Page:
This story is part of a series about how schools, teachers and students are coping with the immigration crisis.
SANTA FE, N.M. — Albuquerque teacher Juan Ortega saw a change in one of his fourth graders after the boy came home from school one day to find his father had been deported. The student was one of Ortega’s strongest in the high-achieving bilingual program at Armijo Elementary, located in an area often patrolled by Immigration and Customs Enforcement.
“He plummeted,” Ortega said. “He plummeted for a while until we were able to try to get him to understand that we use every obstacle as an opportunity. That’s always been my motto with my kids.”
Ortega had a conversation with the 9-year-old boy “about how his parents had sacrificed everything to give him an opportunity to become someone successful.” Ortegas’s eyes mist as he recounts the story. “Because you care, a great deal, for them. So what happens to them, happens to you in a way.”
While U.S. military troops have been at the border with Mexico since last fall as part of the Trump administration’s efforts to deal with an influx of asylum seekers, teachers in the classroom have been on the front lines of immigration enforcement for decades, doing their best to support students whose family members have been deported or who face deportation themselves. Ortega first taught students affected by immigration policy during the Obama administration, which deported nearly 5.3 million people.
A 1982 Supreme Court decision affirmed the right of all children to receive a free public education, and schools are not allowed to ask about a student’s immigration status. Still, teachers see firsthand the fear and fallout of policy swings — including President Donald Trump’s decision to deport “all removable aliens.”
Ever since President Donald Trump’s election, teachers around the country — especially at schools with a high percentage of students of color — say they’ve noticed a surge of anxiety among students from immigrant families vulnerable to deportation.
Teachers’ jobs have been complicated by rising absenteeism, frustrated undocumented high schoolers who face insurmountable obstacles to attending college, and overstretched students who have taken on a job to help the family after a parent has been deported. And teachers themselves worry about what to do if Immigration and Customs Enforcement comes knocking.
Feeling a moral and ethical duty to help — yet uncertain how far their legal rights allow them to go — teachers are turning to nonprofit immigration law offices, training by education experts, and their own initiative to educate themselves.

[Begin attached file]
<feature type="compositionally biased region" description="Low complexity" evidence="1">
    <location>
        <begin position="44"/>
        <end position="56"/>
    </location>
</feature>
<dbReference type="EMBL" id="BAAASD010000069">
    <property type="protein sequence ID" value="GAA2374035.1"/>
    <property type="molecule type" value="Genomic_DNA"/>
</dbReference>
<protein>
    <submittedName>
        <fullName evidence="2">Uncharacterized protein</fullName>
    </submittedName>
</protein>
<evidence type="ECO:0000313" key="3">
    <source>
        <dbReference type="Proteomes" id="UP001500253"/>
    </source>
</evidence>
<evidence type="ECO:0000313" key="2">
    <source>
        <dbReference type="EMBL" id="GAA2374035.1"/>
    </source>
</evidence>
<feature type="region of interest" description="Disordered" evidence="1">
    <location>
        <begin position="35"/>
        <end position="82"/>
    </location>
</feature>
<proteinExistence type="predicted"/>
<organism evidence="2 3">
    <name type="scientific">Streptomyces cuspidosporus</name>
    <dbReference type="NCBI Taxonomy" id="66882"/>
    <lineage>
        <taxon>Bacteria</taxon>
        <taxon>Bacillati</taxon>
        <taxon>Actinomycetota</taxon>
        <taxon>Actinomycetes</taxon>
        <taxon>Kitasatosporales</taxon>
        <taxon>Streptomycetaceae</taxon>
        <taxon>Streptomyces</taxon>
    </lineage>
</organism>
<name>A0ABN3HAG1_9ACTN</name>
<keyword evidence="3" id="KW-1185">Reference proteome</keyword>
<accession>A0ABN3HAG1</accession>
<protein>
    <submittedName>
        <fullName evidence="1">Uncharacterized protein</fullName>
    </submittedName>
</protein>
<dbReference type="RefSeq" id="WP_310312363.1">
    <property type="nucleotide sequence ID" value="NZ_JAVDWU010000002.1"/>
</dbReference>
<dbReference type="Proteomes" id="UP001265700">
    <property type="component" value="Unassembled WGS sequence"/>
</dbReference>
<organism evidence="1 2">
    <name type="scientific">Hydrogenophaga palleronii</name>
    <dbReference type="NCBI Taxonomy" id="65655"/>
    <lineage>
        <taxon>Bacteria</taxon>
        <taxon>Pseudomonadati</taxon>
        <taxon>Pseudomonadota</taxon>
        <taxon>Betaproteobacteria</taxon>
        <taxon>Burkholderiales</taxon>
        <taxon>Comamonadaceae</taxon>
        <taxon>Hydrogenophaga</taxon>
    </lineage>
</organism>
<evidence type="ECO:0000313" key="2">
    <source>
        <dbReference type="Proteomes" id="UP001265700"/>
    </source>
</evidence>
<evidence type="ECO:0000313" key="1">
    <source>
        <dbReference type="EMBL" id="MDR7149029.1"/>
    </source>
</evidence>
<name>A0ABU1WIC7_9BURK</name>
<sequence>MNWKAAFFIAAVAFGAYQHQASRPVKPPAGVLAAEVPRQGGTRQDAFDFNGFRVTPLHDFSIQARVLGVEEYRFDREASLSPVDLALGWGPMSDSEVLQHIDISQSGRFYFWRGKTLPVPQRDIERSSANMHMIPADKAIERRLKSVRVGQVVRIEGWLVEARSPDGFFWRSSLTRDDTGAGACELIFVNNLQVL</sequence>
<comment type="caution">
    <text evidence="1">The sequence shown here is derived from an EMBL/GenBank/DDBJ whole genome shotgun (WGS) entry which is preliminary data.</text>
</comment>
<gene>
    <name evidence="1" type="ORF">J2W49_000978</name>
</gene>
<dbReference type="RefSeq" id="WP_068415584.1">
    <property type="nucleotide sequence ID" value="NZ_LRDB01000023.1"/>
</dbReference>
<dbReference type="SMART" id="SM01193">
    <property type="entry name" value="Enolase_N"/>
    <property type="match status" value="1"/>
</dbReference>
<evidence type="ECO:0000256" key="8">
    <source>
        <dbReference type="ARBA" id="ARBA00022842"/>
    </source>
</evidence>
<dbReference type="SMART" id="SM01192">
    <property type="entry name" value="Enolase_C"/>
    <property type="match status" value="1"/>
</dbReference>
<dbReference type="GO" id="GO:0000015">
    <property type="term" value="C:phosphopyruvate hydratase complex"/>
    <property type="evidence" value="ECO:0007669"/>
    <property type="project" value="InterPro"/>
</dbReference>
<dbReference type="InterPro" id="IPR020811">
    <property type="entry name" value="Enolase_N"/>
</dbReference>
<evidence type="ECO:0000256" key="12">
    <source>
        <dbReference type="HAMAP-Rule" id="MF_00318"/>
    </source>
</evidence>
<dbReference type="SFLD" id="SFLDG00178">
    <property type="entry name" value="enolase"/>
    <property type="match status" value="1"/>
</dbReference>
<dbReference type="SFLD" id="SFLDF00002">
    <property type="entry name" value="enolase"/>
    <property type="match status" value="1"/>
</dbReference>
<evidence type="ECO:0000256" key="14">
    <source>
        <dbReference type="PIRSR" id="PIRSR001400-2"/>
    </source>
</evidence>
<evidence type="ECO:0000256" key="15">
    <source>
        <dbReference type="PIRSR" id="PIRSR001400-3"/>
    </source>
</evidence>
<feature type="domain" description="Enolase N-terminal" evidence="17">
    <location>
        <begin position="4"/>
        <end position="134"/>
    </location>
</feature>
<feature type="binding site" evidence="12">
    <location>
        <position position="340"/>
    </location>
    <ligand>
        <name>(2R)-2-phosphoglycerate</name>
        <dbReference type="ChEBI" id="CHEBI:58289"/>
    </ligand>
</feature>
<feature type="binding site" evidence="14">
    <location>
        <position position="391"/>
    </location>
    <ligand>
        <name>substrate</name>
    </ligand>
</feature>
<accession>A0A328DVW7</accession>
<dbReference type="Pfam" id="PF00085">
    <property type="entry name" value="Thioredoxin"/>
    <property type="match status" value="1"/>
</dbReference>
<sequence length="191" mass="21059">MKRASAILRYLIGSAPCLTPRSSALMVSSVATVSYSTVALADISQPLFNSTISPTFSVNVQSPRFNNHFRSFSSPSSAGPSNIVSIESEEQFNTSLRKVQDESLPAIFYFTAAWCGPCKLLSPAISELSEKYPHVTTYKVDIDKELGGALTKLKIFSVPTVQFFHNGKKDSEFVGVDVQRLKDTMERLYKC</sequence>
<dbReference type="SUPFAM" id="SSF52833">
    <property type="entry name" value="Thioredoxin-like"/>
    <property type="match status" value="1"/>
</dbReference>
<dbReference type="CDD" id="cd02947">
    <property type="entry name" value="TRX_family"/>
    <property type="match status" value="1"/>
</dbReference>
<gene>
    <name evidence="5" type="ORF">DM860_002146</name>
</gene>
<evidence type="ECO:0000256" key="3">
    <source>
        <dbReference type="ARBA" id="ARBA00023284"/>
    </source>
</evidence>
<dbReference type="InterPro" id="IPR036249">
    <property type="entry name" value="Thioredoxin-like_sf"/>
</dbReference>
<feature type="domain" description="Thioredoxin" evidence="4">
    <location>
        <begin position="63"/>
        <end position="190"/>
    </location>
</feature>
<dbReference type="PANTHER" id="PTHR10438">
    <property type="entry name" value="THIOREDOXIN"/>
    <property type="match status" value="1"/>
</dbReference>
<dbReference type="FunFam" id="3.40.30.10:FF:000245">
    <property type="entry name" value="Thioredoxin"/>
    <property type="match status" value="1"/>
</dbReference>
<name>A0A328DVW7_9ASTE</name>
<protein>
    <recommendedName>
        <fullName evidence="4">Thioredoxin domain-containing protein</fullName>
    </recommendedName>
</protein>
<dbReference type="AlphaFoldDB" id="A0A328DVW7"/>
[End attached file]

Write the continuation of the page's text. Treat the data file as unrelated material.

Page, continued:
“Students, teachers and administrators have rights, and have rights to protect the people around them, including their own students,” said Rebekah Wolf, an immigration lawyer with the nonprofit New Mexico Immigrant Law Center.
In the months after Trump’s inauguration, Wolf, a former high school teacher, initiated “know your rights” training sessions for educators in Santa Fe and Albuquerque. She focused her training on “what ICE is supposed to do and what ICE isn’t supposed to do.”
People rarely think about what it’s like to assert their right to free speech “right there in flesh and blood” when encountering an ICE agent in person, Wolf said. They often don’t realize — or remember in the heat of the moment — that “ICE operates on consent and they’re allowed to ask, but people can say no.”
“What we train teachers to say is, ‘I’m not answering your questions,’” Wolf said. But if they do start answering questions, she added, it’s illegal to lie to a law enforcement officer.
Schools are among the “sensitive locations” where ICE is supposed to refrain from conducting raids, as stated in an Obama-era policy still in place. Overall, the annual number of deportations has been lower under Trump than under President Barack Obama, although it rose by 13 percent last year to about 256,000 people. Since Trump issued an executive order during his first week in office expanding the scope of immigration enforcement, there’s been a sharp increase in the removals of immigrants without criminal convictions.
High school teacher Jody LeFevers jumped at the chance to attend one of Wolf’s training sessions. Over the years, a handful of his students at The MASTERS Program, a charter school housed at Santa Fe Community College, have confided their immigration problems to him.